My favorite deer rifle is a Parker Hale 1200C in a 7mm Reg Mag. with a 3X9 BDC Bushnell, but I down load it to the specs of a 270 (2840 fps with 150 Nosler partion) for deer. I have a wooden stock but have had it glass bedded and it has held zero since the put the scope on in 1974, (now I have to touch wood).

You seem to have had some good sense on what you looked at so far. Good luck and no matter what you pick get to know YOUR gun.

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shortfatguy    0
shortfatguy

get the 270wsm but in the tikka. the wsm is a short magnum has a shorter action which means less weight and is alot flatter shooting and harder hitting than the 270. i have the 300 wsm and love the cartridge! the 270 wsm would be my second choice followed by 7mm wsm

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nluchau    0
nluchau

I think I will get the 3-9x40 Nikon Buckmaster. What is the real difference between 3-9x40 and 4.5-14x40. Is one longer than the other? I'm new to this stuff so dont mind me asking dumn questions. So the .270 wsm is a shorter barrel than the regular .270? What I am gathering from the posts is that the .270 wsm is a better gun.

Thanks everyone

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catman71    0
catman71

nluchau, you have very typical questions. first off, any gun (Ruger, Savage, Remington, etc) can come chambered in many different rounds. in recent years many companies started making "short" rounds, the WSM seems to be the most popular. There is also SAUM (short action ultra mags)and the "regular" .270 is actually a ".270 Winchester". These rounds are NOT interchangeable! The bullets probably are (in the right grains) but not the cartridge. Many other gun makers will make a WSM besides Winchester. So, really, you have 2 decisions (3 including the scope) what caliber and then what gun. The Tikka in .270 WSM or "regular" .270 Win would be a great choice. Remington made an ADL and now is replaced by the SPS, that are very reasonable and you might want to check them out. Savage makes good guns inexpensivly. But the Tikka has a great reputation. Stainless is always a good idea, but it usually costs extra. The 3-9 Nikon is a great choice on any of these guns. Hope my answer wasn't to simple for you it didn't look like any other poster spelled it out and I know being a beginner is confusing with all the new terminology. Hope this helps and good luck.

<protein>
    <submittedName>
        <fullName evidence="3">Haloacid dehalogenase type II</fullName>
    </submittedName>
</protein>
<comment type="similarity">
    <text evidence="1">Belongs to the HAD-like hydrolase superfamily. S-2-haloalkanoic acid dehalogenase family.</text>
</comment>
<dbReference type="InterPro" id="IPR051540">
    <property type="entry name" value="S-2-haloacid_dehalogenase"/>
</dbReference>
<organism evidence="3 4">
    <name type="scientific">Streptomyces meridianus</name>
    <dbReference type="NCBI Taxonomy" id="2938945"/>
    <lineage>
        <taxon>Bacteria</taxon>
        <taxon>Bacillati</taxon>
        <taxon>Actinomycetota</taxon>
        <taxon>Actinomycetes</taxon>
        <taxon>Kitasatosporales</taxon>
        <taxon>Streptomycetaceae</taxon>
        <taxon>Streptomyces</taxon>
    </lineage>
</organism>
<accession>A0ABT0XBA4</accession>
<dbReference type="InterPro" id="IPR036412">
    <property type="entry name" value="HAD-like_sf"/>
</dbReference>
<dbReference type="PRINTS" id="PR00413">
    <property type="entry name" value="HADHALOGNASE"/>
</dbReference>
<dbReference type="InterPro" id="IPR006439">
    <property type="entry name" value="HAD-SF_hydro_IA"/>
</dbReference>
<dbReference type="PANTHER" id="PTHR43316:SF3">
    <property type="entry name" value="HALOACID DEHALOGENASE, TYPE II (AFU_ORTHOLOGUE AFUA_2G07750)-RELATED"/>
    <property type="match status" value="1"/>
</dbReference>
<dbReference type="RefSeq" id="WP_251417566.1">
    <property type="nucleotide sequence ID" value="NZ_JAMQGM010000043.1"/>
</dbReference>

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catman71    0
catman71

to answer your question "what is the difference?" basicially, the "short" rounds are copies of older, popular rounds that were redesigned to make guns smaller and lighter. There are also many who believe a short fat shaped round fires more effieciently and accuratly. The cartridges are actually different shapes. Like i said before they are NOT interchangeable so be familiar enough to not buy the wrong round. as a general rule the WSM are a little faster and flatter than the round they were based on.

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almostthere!    0
almostthere!

nluchau,

Get the Tikka in 270 WSM. The round is more powerful than the regular 270. The WSM has a shorter action so you will be able to recycle loads much faster. The WSM also allows the efficient burning of gun powder in a shorter barrel so the rifle will be a whole lot lighter.